The metaverse must bridge the digital divide

gaming
Getty Images

We must avoid deepening existing inequalities and create digital environments where everyone can belong

People with their sights set on the metaverse have made big promises about how it can bring people together by building new communities, engaging with audiences and helping us present ourselves in new ways. 

For business, the metaverse carries wide implications for an era of virtual commerce. While exciting, it also creates urgency to close the digital divide. 

As we embrace the metaverse, we must avoid deepening existing inequalities and create digital environments where everyone can belong. To see how far we’ve come (and where to go next), I looked to the video game industry, which has wrestled with similar challenges.

Redefining the “gamer”

Gaming is adjacent to the metaverse. Social games like Animal Crossing, Roblox and Fortnite allow people to connect virtually. The same skills and tools required to make games are used to build a broader category of virtual experiences, like extended reality and product configurators.

It’s amazing to see games become more inclusive. An industry once dominated by competitive and violent first-person shooting games has given way to narratives and experiences focused less on killing and more on building. This has allowed more people to explore their individual interests within the gaming world.

This shift has also helped players form more authentic in-game identities. The Sims made marriage available to same-sex couples long before many US states. Now, it has settings to customize gender outside the traditional binary. Simple yet effective features like these help people of all kinds see themselves in the games they play. 

Video games that cater to wider interests also increase in popularity and, ultimately, ROI. The pool of players is noticeably growing as more diverse groups join: 45% of gamers in the US today are women, and LGBTQ+ gamers spend 8% more time gaming per month than others. 

These findings are encouraging, but they only speak to one side of the industry — the audience — and not the people who make and profit off games. There won’t be true inclusivity until diverse teams can create digital experiences — not just consume them. 

Diversifying the developer community  

Gaming remains exclusive to diverse developers. Activision Blizzard, the largest video game publisher in the US and Europe, is the latest to come under fire for creating unwelcome environments for those who aren’t straight, white men. 

As gaming takes on a larger influence in culture, it’s disheartening that these barriers prevail. In response, tech companies, including my own employer, are focusing on hiring multicultural teams that authentically reflect their communities. 

These initiatives are crucial, because the virtual world has the potential to drive real revenue. We saw this with the hype surrounding NFTs, which pulled digital artists into the spotlight — particularly for creators shut out from the traditional art world.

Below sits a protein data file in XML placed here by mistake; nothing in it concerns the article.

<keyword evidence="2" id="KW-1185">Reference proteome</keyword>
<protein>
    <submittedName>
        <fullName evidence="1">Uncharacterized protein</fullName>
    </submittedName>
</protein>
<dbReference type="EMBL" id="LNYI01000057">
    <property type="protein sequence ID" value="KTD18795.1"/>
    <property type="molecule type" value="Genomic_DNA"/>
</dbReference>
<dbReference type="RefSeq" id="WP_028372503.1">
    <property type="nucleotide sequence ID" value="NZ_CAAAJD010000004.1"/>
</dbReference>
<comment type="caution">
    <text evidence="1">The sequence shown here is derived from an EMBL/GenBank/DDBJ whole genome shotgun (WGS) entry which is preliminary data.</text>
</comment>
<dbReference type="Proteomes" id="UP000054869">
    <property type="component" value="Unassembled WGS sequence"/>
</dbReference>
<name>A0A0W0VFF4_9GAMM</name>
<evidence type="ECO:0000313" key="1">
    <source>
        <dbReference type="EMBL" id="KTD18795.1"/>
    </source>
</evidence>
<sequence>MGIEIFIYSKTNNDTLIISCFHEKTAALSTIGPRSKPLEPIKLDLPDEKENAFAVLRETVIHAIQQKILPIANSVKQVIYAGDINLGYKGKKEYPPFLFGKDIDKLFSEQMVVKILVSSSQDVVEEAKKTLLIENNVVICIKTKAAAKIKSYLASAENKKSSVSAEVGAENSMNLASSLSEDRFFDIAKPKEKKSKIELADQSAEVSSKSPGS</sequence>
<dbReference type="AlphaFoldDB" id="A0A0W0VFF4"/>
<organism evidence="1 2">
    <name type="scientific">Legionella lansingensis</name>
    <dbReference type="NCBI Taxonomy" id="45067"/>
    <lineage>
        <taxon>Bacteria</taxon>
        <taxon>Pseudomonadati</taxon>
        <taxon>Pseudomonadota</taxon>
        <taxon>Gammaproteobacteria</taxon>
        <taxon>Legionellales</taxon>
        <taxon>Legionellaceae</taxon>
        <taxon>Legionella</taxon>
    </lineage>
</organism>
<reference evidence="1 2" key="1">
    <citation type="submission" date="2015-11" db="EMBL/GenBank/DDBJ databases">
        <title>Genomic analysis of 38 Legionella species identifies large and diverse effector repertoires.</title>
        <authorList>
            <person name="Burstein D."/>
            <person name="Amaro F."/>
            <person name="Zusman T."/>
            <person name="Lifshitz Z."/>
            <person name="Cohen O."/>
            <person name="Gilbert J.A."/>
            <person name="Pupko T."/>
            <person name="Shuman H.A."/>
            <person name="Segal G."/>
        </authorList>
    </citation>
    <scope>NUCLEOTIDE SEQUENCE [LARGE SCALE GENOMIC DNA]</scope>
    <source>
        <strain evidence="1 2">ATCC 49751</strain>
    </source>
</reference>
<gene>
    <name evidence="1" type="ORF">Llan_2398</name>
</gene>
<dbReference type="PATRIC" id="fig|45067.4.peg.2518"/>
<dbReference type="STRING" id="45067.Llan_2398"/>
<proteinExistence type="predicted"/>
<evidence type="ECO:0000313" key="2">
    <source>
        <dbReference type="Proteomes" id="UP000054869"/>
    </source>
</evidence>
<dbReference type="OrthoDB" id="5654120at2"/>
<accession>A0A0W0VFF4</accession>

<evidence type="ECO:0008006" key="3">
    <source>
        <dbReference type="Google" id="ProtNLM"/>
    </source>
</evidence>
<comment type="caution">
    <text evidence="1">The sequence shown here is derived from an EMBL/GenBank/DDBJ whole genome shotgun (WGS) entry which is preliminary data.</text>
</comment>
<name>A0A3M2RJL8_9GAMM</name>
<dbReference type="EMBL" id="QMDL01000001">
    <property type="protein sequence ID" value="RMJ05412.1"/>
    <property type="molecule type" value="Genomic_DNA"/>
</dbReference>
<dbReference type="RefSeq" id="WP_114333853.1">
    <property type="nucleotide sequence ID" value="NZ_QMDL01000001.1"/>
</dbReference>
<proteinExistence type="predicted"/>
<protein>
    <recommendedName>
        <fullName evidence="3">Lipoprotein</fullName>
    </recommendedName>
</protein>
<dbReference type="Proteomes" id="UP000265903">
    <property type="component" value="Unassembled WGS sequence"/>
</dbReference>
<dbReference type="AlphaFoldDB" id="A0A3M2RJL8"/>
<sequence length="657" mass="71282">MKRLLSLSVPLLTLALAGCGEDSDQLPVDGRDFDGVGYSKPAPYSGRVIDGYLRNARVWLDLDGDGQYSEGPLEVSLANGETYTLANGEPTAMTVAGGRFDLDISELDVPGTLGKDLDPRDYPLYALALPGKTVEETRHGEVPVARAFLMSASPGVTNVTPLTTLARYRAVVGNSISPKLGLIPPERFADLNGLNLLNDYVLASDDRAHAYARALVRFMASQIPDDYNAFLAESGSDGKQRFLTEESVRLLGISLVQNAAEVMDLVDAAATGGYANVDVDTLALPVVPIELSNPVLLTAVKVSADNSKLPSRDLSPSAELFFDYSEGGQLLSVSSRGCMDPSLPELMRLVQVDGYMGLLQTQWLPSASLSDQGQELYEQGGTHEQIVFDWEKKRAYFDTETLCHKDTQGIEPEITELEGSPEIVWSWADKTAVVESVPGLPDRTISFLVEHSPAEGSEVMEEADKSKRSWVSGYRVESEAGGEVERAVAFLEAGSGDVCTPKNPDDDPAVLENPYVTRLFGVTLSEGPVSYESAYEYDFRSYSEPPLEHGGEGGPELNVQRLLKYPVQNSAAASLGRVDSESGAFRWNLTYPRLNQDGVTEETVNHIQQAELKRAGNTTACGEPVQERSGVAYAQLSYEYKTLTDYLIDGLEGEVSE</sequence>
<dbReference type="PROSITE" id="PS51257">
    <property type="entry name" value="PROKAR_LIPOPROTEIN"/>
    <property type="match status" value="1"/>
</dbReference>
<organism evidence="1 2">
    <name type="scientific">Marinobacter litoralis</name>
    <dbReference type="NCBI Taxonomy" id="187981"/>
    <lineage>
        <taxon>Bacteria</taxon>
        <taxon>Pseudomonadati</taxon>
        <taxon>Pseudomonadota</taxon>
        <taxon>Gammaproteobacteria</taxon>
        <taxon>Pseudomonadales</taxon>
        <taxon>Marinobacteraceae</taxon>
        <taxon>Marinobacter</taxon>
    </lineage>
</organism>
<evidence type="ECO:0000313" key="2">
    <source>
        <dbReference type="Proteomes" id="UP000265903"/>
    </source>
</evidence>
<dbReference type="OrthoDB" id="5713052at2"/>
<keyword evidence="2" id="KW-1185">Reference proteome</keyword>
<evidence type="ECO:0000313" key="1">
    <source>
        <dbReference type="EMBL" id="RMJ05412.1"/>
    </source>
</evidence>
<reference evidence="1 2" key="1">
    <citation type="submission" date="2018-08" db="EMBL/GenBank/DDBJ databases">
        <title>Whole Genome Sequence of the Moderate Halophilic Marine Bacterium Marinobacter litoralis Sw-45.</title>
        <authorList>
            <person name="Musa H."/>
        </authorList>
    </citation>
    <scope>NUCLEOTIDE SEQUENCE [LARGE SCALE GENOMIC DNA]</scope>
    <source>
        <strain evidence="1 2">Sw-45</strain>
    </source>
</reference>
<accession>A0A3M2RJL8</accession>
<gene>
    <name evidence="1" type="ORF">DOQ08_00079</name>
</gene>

But technology that is freeing for some can provide new barriers to others. As the metaverse opens more opportunities for people to design, build and distribute virtual products or communities, businesses must solve the digital divide for creators and developers.

What we can do 

Supporting digital talent goes beyond hiring. We need to help underserved creatives access the technology needed to hone digital skills, which often requires prohibitively expensive tools. Otherwise, we risk shutting out a significant cohort from the new world economy.

When I lived in New York, where nearly one third of residents lack home internet access, I founded the XR Creatives to help XR enthusiasts of all backgrounds and skill levels create immersive experiences. Local tech employees generously donated their time. 

One of our biggest stumbling blocks early on was that game engines were expensive to license. Last year Unity Technologies, makers of the popular Unity engine, made access to its Learning Premium content free for everyone. Media.Monks partnered with Unreal Engine to launch Unreal Futures, inspiring the next generation to create. 

I’m optimistic that the metaverse will enable a positive environment for digital self-actualization. But it’s only possible if we make that space inviting for everyone. I commend those who are up to the task.

Catherine D. Henry is SVP growth at Media.Monks.

Tags

Subscribe today for just $116 a year

Get the very latest news and insight from Campaign with unrestricted access to campaignlive.com , plus get exclusive discounts to Campaign events

Become a subscriber

GET YOUR CAMPAIGN DAILY FIX

Don’t miss your daily fix of breaking news, latest work, advice and commentary.

register free